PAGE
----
04.17.2017 25 °C
After a much needed siesta this morning we woke and got ready to hit the town. The bus ride sure took it out of us. I didn't use the washrooms once on the trip but Josh said to me this morning that at the bus stops along the highway they have different washrooms for Muslims and hen everybody else. Crazy.
We took a look at our rooftop patio before we headed out the front door. We've had locals and other travellers tell us that the location of this hostel isn't in the best spot, and seeing it during the day I guess I know what they mean but we feel very safe. We've been especially warned about not walking after dark, and I think we will stick to that rule. It's so, so busy in Nairobi that I brought my camera out with us but I won't do it again. I didn't touch it once. I brought out my iPhone for maybe 30 seconds to look at the map and a very nice young woman tapped me on the shoulder and said, "DON'T use your phone in this area." I thanked her for the advice. We later met a guy named Lawrence and he said it will get swiped if I take it out in certain areas.
Walking past our hotel there are so many little shops and huts selling clothes and they're all so cute and relevant, but the hassling is quite intense so we don't even stop to look. In Mombasa and Diani there are a lot more tourists and even white residents, but walking and touring around today I didn't see a single other white person (other than at our hostel), and I heard the word "Mazunga" spoken a whole lot more than on the coast. Mazunga means English speaking person, and since it's low season I think there are a lot less Mazungas around than normal. It's usually the kids who say it but here everyone is saying it to us.
I wish I had a photo of the streets here. It's like Mombasa times 10. Garbage is everywhere you look. Plastic bags EVERYWHERE. People EVERYWHERE. It's hard to explain how crazy it is.
We walked towards the Hilton where Josh used to spend some time (happy hour), and this man named Lawrence approached giving us Safari rates. We're so used to people walking with us and then asking for money, so when Lawrence said right away he wouldn't ask for money that we felt a bit better. We had a drink at a spot he recommended and then we went with him to his office to negotiate a price. He and his colleague were very friendly and explained everything and we ended up booking through them a two night, 3 day Safari to Maasai Mara leaving tomorrow morning.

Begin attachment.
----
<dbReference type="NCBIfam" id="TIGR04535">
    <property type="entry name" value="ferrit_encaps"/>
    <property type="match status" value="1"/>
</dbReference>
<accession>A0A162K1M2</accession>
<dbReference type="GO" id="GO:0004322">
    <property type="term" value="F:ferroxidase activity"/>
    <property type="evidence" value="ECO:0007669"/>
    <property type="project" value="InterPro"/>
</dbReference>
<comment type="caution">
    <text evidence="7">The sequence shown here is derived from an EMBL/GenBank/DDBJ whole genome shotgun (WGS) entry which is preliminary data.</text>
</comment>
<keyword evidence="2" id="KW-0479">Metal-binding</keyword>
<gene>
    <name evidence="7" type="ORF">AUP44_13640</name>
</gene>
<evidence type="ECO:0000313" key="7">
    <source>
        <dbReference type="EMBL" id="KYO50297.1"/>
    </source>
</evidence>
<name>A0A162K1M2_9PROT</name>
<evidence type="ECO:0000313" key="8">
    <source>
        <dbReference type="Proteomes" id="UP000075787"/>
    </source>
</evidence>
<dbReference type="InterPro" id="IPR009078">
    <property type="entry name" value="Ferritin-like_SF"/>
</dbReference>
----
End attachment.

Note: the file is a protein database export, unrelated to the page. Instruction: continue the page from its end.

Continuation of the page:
The two men shared with us their stories and where they came from. Lawrence is 55, though I had him pegged at 37, 38. He has three kids and he grew up in the Mathare slums that Josh has worked in. He and his colleague both are Christians and they don't drink or smoke or use any substances. It's very important to them and they talked about it a lot.
After booking the safari we went to a small market where we bought a few things for ourselves. They started us off at $100 for two leather bracelets, a beaded necklace for me, and a Tusker magnet for our fridge. Way too much! The haggling is intense here, and the guys kept saying they were giving us the best price because of Josh's work here in the past. We settled on around $30 Canadian, which I still think is too much for what we got. We have to explain to all of the vendors that we are not rich and we work hard for what we have. But the shop owner explained to me that it's the colour of my skin, and even the shape of my nose which means money to them.
After the market we hopped on a motorcycle each to give us a ride back to our hotel to avoid the half an hour walk. No doubling (tripling?) in Nairobi so we each took our own. The first thing they do is hop the big curb in the middle of the busy street, its higher than our sidewalks. I was like, "whoa, we can't do that in Canada!" And my driver said something I've heard a lot so far this trip, "This is Kenya." He said motorcycles can bend a lot of the rules of the road. the driving is insane, most streets don't even have a centre line and the cars just avoid each other, motorcycles weave in and out of traffic, go up the wrong way on the street. You name it I think I've seen it so far in less than a week.
We're now back and just finished an amazing meal on the rooftop patio. It reminded Josh of the food his homestay used to make for him, he had a vegetable stew and I a lentil stew, both with chapati and both delicious and cheap. We'll be eating here a few times I think.
We'll be taking it easy tonight, then up early for our 3 day Safari. I can't imagine there's wifi in the Mara, so no posts for a couple of days.